Welcome to Treasure Talk, Minelab's metal detecting blog. We've handpicked the very best and most knowledgeable contributors to present regular metal detecting blogs on topics close to their heart. Plus we're asking you to join in and make it a conversation.
Our bloggers share their product knowledge, detecting experience, personal tips and tricks and anything else they want to discuss that might be of interest to the detecting community.
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I left you last time with us having discovered a 700 year old medieval coin hoard and finding a total of 177 silver medieval pennies. The weather had put paid to any further recovery and we had a burning desire to know what else might still lie under the earth in our field of dreams. You will find below the second and concluding part of our tale – I hope you enjoy reading about it as much as we all did experiencing it…..
Just before Christmas 2013, a detecting buddy and I ventured forth onto a new detecting permission which I had researched thoroughly and had managed to secure. I had spent countless hours doing the research and knew that a very small hoard of medieval coins had been found in the general area, by accident, during the early 1800’s. So, hopefully there was a reasonable chance of another. I targeted three possible large fields where I felt our chances would be best for finding a hoard and I arranged a day for our hunt. As usual in Scotland it was a beautiful morning with gently lashing horizontal rain and a mild 60mph breeze blowing lazily across the field.
Have you ever had one of those days that you feel as though something nice is never going to find itself under your coil, regardless of how long you search? Well it was on one of those days, which we all suffer from more than we would like to admit, that I was lucky enough to discover something wonderful.
I love getting down to the beach on a warm summer's morning - calm seas, sunshine and the chance to pick up some recently dropped goodies. What really excites me though is seeing on the weather forecast that a storm is brewing and the winds will be coming from the right direction to cut the beach back!
Today I'm going to reveal a technique used by many successful detectorists who search for ancient coins and artefacts. This technique utilises the greatest tool at your disposal - your eyesight.
You will also need to learn to recognise common pottery throughout different periods of history; Google is great for this.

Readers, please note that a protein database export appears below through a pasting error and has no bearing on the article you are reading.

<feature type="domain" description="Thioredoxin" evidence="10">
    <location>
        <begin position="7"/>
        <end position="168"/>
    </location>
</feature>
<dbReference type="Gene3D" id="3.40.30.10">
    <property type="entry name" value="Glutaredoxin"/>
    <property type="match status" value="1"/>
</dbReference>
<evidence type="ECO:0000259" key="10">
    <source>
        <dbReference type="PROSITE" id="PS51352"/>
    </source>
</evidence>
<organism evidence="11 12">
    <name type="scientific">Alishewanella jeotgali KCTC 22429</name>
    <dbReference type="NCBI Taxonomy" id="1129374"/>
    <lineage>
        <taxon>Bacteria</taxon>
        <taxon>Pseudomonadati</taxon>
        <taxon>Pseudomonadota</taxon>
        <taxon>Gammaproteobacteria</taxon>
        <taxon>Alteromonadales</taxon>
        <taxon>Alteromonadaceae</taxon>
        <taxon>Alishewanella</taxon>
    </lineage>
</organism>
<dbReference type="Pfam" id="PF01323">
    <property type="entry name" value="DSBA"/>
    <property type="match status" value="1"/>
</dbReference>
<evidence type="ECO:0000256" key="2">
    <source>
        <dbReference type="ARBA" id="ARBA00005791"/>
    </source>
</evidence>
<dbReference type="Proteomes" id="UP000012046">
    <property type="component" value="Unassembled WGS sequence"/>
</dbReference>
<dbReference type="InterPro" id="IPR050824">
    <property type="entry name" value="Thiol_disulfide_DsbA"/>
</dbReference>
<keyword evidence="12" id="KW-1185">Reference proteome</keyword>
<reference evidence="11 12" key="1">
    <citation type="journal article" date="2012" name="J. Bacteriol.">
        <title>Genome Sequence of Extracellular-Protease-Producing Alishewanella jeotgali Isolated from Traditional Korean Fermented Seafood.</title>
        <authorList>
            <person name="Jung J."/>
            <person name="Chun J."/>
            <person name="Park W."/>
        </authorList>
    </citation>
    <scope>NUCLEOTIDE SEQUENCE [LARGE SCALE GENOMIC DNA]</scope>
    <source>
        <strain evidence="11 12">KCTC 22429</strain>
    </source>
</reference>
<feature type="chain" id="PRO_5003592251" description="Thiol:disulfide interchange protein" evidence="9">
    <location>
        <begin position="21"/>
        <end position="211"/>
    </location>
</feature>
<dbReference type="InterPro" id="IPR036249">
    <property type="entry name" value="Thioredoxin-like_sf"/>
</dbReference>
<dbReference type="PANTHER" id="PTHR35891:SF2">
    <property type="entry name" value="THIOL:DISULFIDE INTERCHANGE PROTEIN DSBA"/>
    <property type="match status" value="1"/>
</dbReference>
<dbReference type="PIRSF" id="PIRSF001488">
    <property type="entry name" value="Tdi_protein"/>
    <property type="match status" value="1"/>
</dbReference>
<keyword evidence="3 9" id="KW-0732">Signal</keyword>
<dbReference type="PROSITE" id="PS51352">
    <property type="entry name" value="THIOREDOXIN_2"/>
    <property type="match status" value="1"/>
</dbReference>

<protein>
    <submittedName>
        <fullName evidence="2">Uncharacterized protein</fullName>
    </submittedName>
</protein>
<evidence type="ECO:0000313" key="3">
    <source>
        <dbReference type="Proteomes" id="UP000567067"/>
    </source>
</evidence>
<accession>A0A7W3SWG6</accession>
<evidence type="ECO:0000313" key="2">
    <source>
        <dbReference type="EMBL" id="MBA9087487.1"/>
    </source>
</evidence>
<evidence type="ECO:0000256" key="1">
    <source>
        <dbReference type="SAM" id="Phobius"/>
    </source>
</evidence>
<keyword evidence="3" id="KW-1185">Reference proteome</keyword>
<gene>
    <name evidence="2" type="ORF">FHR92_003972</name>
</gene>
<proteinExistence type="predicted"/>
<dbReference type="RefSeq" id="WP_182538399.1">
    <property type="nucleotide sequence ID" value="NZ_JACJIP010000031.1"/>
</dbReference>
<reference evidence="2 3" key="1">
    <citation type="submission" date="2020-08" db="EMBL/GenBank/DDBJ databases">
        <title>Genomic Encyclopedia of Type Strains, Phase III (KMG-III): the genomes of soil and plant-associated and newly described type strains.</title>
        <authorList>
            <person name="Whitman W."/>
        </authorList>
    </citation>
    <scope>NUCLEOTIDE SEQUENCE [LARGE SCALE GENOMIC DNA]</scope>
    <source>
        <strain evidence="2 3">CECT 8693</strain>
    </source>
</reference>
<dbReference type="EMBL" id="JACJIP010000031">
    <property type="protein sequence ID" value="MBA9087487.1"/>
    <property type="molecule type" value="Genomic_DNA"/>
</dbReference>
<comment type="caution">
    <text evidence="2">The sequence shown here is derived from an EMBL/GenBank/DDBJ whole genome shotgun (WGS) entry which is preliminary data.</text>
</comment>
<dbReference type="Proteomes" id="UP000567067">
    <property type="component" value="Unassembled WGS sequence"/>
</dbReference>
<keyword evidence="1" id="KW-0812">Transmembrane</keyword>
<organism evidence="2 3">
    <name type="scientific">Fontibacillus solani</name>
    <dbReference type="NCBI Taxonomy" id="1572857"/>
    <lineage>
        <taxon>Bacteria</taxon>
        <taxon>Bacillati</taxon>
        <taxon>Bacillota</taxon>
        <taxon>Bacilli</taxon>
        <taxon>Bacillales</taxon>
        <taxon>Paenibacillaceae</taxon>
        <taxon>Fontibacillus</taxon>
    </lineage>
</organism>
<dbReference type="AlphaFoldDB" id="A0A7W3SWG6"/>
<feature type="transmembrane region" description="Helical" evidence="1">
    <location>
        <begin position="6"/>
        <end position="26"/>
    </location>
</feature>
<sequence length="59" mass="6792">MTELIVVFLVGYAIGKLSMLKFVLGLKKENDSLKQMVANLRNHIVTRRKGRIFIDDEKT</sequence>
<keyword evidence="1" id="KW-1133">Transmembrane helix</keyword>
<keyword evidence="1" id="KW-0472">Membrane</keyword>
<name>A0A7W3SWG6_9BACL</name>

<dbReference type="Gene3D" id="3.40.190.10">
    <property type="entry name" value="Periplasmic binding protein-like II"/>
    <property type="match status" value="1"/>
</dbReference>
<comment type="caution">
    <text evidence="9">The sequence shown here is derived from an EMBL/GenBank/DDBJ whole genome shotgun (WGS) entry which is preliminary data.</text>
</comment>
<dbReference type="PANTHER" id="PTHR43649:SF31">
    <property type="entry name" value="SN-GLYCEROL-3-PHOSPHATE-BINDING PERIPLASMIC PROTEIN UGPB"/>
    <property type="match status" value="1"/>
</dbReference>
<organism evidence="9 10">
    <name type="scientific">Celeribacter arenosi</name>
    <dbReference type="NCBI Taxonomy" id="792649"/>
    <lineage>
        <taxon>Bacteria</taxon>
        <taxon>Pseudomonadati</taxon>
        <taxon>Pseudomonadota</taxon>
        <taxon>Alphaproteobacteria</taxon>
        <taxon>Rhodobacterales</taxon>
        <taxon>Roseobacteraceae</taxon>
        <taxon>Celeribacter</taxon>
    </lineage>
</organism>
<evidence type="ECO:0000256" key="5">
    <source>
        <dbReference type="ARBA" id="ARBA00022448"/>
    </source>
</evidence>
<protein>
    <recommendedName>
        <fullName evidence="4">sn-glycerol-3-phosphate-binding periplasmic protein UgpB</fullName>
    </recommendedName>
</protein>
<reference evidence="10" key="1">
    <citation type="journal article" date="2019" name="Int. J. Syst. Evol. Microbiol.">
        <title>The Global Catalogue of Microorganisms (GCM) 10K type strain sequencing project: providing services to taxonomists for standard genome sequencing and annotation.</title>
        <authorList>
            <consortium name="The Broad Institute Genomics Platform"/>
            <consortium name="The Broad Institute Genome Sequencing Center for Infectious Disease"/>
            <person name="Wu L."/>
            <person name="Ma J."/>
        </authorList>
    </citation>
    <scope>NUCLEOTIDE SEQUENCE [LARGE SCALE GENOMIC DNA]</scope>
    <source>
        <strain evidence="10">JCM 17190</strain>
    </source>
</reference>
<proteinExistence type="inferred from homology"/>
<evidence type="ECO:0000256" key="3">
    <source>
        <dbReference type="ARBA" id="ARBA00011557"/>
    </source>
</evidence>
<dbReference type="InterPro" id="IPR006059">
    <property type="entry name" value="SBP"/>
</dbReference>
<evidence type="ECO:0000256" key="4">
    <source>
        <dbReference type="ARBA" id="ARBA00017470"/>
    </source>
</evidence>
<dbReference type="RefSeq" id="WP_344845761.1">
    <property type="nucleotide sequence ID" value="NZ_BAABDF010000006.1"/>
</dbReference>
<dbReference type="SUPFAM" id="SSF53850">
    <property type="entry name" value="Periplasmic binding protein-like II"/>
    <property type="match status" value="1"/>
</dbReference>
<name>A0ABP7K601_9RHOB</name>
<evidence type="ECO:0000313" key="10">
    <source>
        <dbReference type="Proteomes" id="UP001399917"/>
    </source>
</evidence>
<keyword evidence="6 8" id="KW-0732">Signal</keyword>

My metal detecting year is basically divided into two seasons: winter, when I detect old parks and town sites looking for old coins and relics; and summer, when it’s time to hit the beach and water for jewellery and coins. I am fortunate that I live near the coast as well as having a large river system where people swim and partake in other water-based activities.
However, you don’t have to live near the coast to go water hunting. You can go to large inland lakes, old town sites located on rivers where there would have been trade and commerce along the river bank, or even smaller rivers and streams with a local swimming hole. All are good places to search for lost jewellery, coins and relics.
Since the CTX 3030 detectors release it has most certainly proven to be the Rolls Royce of the coin and treasure detectors, providing excellent target retrieval abilities. The power in this unit has opened up more opportunities from land to sea in all regions of the globe.
For some time now I have been keen to get my hands on one of Minelab’s CTX 06 six-inch coils for my CTX 3030. Recently, I finally bought one and couldn’t wait to get out and try it on some trashy sites that I have had success on in the past.
Finding old stuff with a metal detector should be easy, right? Just go to old places? If we were to break it down to the bare bones basics, yes, that’s what you need to do. However, finding old places that contain old things is way harder than it looks on paper. Sure, you can drive around town and look for old houses but do you know what “old houses” look like? Would you be able to tell the difference between a remodeled house built in 1880 versus a house that was built in 2015?
Many years ago while researching for the TV show Hoard Hunters (History Channel), we looked at a site near Whaddon Buckinghamshire where a hoard had been found in the 19th-century. This hoard of Roman coins were unearthed while the field was being excavated for land drainage. A pot was hit and coins spilled everywhere, so there was a good chance a few had been missed and that would make a great TV show to watch... if only we could find the spot.